By Jared Strong
A Clayton County livestock facility is again seeking approval from state regulators for how it will dispose of the manure it produces, and there is continued opposition.
“So this appears to be deja vu all over again,” said Wallace Taylor, an attorney for the Sierra Club of Iowa. “The problem is that Supreme Beef’s operation does not fit the regulations.”
Taylor on Monday spoke against the cattle operation’s request for approval from the Iowa Department of Natural Resources for its nutrient management plan, which proposes to disperse its cattle manure on farm fields.
The facility has been controversial because of its 39-million-gallon manure storage basin that is situated close to the headwaters of one of Iowa’s premier trout streams, Bloody Run Creek.
Further, it is located in an area with porous geology, which means a leak has an increased potential to contaminate groundwater.
The 11,600-cattle facility has been plagued for years with legal troubles, starting in 2019 when its owners sued their business partners for failing to construct an anaerobic digester than would produce natural gas from the manure.
And earlier this year, a district court judge nullified a previous plan to manage the manure from the site, which was initially approved in 2021. Judge Scott Rosenberg said that plan was approved with “illogical interpretations of the statutes.”
“It is odd to approve a manure storage system that is banned from confinement operations due to the danger of spills and leaks into the porous bedrock,” Rosenberg said.
The livestock facility has continued to operate and has kept its manure on site, said Kelli Book, a DNR attorney. Its owners submitted a nutrient management plan earlier this year that they later withdrew, after several people and environmental groups challenged whether it had ample farmland for field application.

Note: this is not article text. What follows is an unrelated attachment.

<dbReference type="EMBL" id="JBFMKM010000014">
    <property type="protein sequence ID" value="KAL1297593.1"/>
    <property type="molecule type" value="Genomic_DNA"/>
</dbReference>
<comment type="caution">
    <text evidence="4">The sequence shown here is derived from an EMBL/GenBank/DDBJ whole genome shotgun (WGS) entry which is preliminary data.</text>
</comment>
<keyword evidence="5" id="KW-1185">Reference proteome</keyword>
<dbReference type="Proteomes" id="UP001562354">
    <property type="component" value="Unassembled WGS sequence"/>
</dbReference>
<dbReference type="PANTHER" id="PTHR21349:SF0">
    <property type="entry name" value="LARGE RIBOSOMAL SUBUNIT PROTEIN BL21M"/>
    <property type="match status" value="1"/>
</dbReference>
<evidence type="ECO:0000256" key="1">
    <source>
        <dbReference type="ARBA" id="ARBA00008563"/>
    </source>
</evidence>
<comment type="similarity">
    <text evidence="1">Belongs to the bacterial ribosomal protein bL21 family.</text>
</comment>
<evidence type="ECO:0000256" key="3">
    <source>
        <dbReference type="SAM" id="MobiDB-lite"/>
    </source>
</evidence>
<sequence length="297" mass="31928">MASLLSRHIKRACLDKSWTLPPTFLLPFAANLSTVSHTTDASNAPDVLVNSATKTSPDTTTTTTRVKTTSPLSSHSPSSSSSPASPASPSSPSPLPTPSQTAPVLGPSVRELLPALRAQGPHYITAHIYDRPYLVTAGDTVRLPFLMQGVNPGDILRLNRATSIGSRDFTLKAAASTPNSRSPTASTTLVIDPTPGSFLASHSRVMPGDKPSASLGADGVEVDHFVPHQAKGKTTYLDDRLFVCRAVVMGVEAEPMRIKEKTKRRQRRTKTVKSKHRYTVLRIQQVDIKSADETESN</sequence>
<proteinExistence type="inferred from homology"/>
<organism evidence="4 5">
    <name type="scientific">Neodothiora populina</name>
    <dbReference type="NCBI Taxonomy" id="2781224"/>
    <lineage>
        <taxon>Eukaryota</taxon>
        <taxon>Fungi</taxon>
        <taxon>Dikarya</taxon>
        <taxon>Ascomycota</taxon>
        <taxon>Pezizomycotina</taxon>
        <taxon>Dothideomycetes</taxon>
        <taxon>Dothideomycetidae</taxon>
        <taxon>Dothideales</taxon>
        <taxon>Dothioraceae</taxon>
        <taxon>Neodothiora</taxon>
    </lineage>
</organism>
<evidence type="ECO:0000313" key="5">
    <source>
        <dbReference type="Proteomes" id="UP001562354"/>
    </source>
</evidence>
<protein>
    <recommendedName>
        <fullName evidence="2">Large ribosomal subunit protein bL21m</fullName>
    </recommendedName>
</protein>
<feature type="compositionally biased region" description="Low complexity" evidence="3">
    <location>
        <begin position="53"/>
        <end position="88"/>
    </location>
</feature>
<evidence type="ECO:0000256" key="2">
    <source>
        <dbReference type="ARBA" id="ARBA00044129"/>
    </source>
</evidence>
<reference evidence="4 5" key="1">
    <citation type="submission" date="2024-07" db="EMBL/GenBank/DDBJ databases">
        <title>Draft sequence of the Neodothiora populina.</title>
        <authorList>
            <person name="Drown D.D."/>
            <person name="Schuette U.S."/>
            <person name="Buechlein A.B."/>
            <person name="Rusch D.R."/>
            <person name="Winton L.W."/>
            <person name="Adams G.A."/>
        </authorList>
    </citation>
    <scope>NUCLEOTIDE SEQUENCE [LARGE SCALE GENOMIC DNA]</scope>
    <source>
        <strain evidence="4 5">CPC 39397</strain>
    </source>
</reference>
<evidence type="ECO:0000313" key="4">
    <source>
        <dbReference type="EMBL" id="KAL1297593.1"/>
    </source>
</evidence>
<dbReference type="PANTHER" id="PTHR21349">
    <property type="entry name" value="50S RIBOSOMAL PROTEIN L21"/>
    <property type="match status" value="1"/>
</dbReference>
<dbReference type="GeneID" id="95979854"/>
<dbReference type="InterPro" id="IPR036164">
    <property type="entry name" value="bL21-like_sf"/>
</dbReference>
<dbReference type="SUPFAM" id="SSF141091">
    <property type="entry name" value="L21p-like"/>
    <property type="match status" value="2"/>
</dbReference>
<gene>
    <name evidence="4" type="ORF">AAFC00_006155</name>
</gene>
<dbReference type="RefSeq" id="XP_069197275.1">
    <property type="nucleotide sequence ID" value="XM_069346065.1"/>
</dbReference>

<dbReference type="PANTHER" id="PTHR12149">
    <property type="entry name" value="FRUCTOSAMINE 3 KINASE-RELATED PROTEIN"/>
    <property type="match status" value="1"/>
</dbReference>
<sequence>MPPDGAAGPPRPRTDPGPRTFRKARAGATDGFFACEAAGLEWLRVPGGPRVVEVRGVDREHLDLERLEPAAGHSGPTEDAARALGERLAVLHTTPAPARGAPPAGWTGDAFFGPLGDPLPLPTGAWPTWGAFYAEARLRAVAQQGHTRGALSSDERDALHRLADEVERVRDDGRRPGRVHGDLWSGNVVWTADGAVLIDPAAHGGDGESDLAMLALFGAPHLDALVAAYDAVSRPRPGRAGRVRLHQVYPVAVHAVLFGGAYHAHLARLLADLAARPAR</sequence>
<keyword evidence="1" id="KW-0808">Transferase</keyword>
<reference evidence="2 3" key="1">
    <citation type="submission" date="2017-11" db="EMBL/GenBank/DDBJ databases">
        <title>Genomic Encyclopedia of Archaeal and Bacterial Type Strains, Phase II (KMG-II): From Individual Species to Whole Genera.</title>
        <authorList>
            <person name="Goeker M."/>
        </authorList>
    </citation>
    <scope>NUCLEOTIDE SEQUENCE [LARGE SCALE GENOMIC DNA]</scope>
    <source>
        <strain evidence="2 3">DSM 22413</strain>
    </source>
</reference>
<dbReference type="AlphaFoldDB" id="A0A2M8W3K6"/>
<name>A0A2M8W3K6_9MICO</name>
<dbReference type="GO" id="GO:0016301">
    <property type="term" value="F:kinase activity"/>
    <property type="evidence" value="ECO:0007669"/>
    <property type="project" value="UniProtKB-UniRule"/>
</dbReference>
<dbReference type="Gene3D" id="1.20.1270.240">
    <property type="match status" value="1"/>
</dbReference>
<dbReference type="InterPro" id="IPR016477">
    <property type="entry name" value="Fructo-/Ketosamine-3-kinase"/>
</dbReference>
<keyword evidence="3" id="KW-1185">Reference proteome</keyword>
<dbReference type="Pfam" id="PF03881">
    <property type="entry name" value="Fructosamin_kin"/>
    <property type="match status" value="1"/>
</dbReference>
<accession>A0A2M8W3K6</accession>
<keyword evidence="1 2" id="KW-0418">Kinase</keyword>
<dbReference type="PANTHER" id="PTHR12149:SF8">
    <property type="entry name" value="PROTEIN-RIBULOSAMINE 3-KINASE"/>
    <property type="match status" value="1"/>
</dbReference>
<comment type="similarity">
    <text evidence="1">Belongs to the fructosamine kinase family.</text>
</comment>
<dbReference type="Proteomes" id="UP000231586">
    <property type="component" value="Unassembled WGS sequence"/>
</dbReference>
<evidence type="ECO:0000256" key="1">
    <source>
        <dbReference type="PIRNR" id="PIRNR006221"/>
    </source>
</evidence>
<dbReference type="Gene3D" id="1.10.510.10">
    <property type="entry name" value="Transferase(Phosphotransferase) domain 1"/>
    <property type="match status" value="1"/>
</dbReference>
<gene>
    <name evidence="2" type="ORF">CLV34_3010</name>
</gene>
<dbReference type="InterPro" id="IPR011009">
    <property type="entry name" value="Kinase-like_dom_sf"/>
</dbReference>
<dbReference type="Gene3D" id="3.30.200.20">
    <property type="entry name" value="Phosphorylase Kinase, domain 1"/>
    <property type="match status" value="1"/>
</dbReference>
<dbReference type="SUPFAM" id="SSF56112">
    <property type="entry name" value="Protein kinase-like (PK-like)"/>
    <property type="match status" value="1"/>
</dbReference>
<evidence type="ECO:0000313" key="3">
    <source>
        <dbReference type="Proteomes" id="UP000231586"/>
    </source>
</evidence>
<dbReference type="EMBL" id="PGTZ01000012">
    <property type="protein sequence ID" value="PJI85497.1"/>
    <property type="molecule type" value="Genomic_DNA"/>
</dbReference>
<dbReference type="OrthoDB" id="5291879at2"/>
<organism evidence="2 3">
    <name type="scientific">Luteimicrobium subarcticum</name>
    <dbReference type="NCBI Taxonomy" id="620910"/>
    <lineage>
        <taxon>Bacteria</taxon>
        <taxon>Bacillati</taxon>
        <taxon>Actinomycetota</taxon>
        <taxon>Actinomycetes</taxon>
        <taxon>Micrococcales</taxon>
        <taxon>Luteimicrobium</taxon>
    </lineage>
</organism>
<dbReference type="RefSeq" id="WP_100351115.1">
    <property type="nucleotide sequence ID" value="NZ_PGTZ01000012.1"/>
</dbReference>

Manure from livestock facilities is often used as a fertilizer for farm fields and is typically applied to those fields after harvest or in the spring before planting.
The facility’s new nutrient management plan was adjusted to address the previous concerns. The Monday hearing about the plan was meant to elicit public comments about the proposal, which will factor into the DNR’s pending decision to approve or deny the plan. It’s unclear when that will happen.
“That earthen lagoon, I think, has to go,” Taylor said. “And that’s been the crux of the problem all the way through.”
Supreme Beef’s cattle operation is the largest in Clayton County, according to DNR records. No one from Supreme Beef spoke at the hearing but two nearby farmers on Monday urged the department to approve the plan.
“These rules can be ambiguous and often difficult to interpret for Iowa’s livestock farmers,” said Suzanne Shirbroun, a Clayton County farmer. She added: “Supreme Beef is a good steward of the land and benefits the community. I strongly support the business and its operators to grow and modernize to the benefit of those who live, work and farm in Clayton County.”